Neuronal and other cell regeneration was significantly increased in the DG on the side of the brain exposed to H-I injury, as opposed to hypoxic injury alone. This study addresses the neonatal mouse brain's ability to repair H-I damage and can serve as a platform to determine if interventions can be made to augment these inherent repair mechanisms. The rate of neuronal regeneration found in our study, while showing a significant increase in the DG, was not robust. Perhaps the stimulus was insufficient to result in a great degree of neurogenesis. The degree of brain injury was not stratified in this study. Neurogenesis might prove to be proportional to the degree of injury. It is also possible that this regeneration could increase further with time, but this is unlikely because new cell production was decreasing by the final time point after the injury in our study. Stem cell transplantation or manipulations of factors affecting intrinsic stem cell activity could be applied to this system in the future.
This study was performed in accordance with the guidelines provided by the Laboratory Animal Studies Committee of the Veterans Administration Hospital in Augusta, GA. Under 2% isoflurane anesthesia C57 BL/6 mouse pups underwent permanent ligation of the left common carotid artery at post-natal day of life seven (P7). The pups were then placed with the dams for two hours prior to placement in an 8% oxygen chamber partially immersed in a water bath at 37° for 75 minutes. This procedure was described previously in the rat by Levine  and Rice et al , and then adapted to the mouse by Sheldon et al . Within the literature, there is variation of the neonatal mouse H-I brain injury protocol. Our seventy-five minute hypoxia time was determined by exposing animals to varying intervals of hypoxia. In our laboratory, seventy-five minutes of hypoxia time resulted in reliable, reproducible brain injury, with minimal animal death. Any animal that died during surgery, while in the hypoxia chamber, or prior to sacrifice time was excluded. The time at which the animal would be sacrificed was determined prior to surgery. Forty-eight hours after the H-I injury, the pups were injected intraperitoneally with BrdU, at a dose of 100 mg/kg. This dose was administered twice weekly until the pups were sacrificed at 3, 10, or 35 days after the injury (see Figure 1) with 70 mg/kg of ketamine and 15 mg/kg of xylazine, and tissue fixation done by transcardiac perfusion with 0.9% saline, followed by 4% paraformaldehyde in PBS. BrdU injection was continued twice weekly after injury until the time of sacrifice in order to elucidate if the types of new cells found in the hippocampus varied at different time intervals after the injury. This protocol allowed evaluation of an accumulation of cells, reflecting both the acute and long-term cellular response to hypoxic and hypoxic-ischemic injury. Brains were removed and postfixed in 4% paraformaldehyde for 4 hours, cut into 3–5 mm sections, and postfixed in 4% paraformaldehyde for an additional 20 hours. Tissue was then dehydrated in an ethanol series, cleared in xylene, and infiltrated and embedded in PolyFin Embedding and Infiltration Wax (TBS Biomedical Sciences, Durham, NC). Paraffin embedded tissue was sectioned to 5 μ thickness and mounted on Fisher Superfrost Plus slides (Fisher Scientific).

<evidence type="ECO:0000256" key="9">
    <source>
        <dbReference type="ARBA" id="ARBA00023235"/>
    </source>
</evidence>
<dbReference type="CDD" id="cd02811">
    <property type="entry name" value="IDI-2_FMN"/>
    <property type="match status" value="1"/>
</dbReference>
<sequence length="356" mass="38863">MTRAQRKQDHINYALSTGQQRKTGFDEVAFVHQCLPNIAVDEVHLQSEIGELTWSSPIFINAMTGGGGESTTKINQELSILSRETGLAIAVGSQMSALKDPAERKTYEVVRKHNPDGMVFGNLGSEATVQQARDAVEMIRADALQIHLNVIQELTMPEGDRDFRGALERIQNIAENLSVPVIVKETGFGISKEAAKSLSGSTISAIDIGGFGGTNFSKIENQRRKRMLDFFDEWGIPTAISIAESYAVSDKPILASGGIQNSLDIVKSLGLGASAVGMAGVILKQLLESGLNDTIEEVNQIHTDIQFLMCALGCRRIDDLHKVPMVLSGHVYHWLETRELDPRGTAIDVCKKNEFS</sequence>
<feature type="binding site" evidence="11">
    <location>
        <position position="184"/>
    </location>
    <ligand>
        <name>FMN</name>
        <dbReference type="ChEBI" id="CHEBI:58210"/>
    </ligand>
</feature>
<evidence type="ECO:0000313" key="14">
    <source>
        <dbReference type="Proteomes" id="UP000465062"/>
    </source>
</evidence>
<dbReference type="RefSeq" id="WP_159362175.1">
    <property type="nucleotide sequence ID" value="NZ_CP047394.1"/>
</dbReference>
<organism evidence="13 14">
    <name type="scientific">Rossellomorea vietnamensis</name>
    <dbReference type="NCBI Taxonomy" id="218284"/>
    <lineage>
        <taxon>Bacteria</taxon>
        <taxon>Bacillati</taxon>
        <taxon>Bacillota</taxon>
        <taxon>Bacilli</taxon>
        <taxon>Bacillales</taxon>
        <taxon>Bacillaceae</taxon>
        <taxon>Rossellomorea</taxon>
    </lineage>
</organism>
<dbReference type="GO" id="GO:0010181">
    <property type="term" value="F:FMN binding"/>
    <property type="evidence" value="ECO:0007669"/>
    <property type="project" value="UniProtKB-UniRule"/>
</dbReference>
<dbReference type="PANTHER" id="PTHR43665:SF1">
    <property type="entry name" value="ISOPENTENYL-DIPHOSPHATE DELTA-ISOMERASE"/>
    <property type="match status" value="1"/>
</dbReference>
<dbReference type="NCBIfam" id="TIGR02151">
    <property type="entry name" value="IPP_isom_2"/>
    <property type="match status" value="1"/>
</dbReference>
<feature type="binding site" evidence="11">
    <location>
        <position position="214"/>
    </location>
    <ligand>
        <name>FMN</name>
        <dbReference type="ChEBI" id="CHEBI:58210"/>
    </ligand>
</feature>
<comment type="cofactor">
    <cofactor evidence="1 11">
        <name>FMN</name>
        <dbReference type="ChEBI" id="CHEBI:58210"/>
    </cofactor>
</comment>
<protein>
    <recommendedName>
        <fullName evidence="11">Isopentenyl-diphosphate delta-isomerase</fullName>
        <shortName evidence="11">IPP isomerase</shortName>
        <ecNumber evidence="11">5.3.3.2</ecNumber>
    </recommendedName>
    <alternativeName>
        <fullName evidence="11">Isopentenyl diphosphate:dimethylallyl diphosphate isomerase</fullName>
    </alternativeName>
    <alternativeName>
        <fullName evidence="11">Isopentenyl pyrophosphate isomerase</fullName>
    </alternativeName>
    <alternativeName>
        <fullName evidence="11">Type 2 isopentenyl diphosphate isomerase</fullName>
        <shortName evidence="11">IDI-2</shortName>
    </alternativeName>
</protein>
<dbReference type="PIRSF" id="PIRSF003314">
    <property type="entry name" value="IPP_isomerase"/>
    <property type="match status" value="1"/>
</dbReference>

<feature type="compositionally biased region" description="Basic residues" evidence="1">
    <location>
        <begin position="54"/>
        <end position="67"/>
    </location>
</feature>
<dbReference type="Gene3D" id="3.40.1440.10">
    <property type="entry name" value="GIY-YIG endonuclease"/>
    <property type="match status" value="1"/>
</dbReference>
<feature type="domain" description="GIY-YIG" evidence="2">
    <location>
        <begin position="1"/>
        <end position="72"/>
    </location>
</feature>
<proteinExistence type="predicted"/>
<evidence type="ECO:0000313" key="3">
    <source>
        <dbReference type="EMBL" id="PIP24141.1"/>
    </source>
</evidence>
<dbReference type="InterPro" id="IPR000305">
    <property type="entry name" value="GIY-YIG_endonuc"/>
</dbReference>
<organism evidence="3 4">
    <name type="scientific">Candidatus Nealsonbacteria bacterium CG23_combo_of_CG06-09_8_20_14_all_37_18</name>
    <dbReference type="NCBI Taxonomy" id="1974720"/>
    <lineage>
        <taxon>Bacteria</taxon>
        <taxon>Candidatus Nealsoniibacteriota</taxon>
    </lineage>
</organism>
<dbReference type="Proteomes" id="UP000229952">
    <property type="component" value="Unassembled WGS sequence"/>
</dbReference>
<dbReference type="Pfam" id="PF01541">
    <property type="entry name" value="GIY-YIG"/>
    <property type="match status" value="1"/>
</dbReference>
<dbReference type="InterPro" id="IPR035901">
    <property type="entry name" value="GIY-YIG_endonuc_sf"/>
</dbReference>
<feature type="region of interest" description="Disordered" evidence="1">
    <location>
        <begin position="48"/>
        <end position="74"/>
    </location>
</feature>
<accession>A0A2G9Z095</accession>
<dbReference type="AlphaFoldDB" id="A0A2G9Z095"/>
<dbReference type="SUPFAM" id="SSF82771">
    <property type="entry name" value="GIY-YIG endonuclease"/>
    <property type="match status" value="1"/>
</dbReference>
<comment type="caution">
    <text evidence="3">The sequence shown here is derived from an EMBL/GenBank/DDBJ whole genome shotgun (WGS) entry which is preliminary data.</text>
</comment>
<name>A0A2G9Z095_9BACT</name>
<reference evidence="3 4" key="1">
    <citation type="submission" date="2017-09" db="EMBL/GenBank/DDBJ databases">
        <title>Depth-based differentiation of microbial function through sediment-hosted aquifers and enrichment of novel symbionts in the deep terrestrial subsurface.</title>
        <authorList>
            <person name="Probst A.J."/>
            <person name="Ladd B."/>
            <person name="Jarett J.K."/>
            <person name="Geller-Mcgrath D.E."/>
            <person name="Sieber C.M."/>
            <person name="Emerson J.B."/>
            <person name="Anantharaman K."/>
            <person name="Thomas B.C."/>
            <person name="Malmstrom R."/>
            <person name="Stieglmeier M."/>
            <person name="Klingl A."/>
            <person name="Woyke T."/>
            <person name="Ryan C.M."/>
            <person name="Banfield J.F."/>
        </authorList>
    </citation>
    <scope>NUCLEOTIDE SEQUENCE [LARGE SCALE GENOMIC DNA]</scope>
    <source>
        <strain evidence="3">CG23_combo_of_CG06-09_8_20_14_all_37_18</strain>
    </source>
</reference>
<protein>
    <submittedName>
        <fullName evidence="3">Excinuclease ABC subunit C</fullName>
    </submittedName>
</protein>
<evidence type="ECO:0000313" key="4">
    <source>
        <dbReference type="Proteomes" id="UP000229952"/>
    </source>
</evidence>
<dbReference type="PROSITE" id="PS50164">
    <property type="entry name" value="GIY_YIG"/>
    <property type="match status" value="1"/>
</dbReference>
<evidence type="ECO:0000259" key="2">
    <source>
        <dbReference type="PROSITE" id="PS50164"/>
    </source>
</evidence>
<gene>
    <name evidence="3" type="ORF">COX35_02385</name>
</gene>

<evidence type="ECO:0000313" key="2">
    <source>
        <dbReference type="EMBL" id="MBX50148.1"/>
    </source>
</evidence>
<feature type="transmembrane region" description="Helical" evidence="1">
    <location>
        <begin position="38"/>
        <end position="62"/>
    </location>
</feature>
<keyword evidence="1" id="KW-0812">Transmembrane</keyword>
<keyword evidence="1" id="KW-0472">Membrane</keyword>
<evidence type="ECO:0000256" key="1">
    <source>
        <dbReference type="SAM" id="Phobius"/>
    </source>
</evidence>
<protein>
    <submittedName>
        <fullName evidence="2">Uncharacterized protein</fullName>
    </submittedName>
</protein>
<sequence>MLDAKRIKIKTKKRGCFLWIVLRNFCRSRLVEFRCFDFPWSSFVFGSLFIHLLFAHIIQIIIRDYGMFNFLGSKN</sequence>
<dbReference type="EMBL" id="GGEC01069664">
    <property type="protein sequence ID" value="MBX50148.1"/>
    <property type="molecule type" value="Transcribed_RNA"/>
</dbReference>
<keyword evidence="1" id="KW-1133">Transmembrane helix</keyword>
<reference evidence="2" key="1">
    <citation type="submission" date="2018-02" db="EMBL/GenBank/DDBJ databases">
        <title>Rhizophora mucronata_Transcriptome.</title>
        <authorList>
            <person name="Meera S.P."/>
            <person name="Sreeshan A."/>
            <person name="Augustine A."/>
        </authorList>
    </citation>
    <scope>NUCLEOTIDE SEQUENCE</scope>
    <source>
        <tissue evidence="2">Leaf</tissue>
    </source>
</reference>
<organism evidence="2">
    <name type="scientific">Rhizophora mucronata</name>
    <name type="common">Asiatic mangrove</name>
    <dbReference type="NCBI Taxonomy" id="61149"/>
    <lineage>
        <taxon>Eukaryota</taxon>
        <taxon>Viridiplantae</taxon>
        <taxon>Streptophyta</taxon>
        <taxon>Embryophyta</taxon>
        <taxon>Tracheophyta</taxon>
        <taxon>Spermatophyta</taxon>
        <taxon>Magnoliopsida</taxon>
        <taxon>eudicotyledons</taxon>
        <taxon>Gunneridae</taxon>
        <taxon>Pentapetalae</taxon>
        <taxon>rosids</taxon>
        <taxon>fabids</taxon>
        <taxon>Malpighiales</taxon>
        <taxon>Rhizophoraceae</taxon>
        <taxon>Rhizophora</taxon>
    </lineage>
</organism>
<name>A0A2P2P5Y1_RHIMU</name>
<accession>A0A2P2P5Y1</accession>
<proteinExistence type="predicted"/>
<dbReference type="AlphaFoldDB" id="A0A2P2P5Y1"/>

Immunohistochemistry and cell counting
Paraffin was removed from slides using xylene, followed by rehydration in an alcohol dilution series. Slides were soaked in 0.1% Triton-X 100 in PBS for ten minutes to increase permeability of fixed tissue, followed by rinsing in 1X PBS. Antigen retrieval was performed using a microwave method. Slides were incubated for twenty minutes after slow boiling for ten minutes and then rinsed in PBS and blocked using 2% normal calf serum for 20 minutes.
Sheep anti-BrdU antibody (Biodesign #M20105S), diluted 1:200 in PBS, was selected for the visualization of new cells. Co-labeling runs used mouse anti-NeuN (Chemicon #MAB377) 1:2000 for the visualization of neurons, rabbit anti-GFAP (DAKO # Z0334), diluted 1:300 in PBS for the visualization of astrocytes, biotinylated RCA (Vector #B-1085) diluted 1:300, for the visualization of endothelial cells and microglia cells, and CNPase (Sigma #C-5922), diluted 1:200, for the visualization of oligodendrocytes. All primary antibodies except NeuN were allowed to incubate at room temperature for one hour.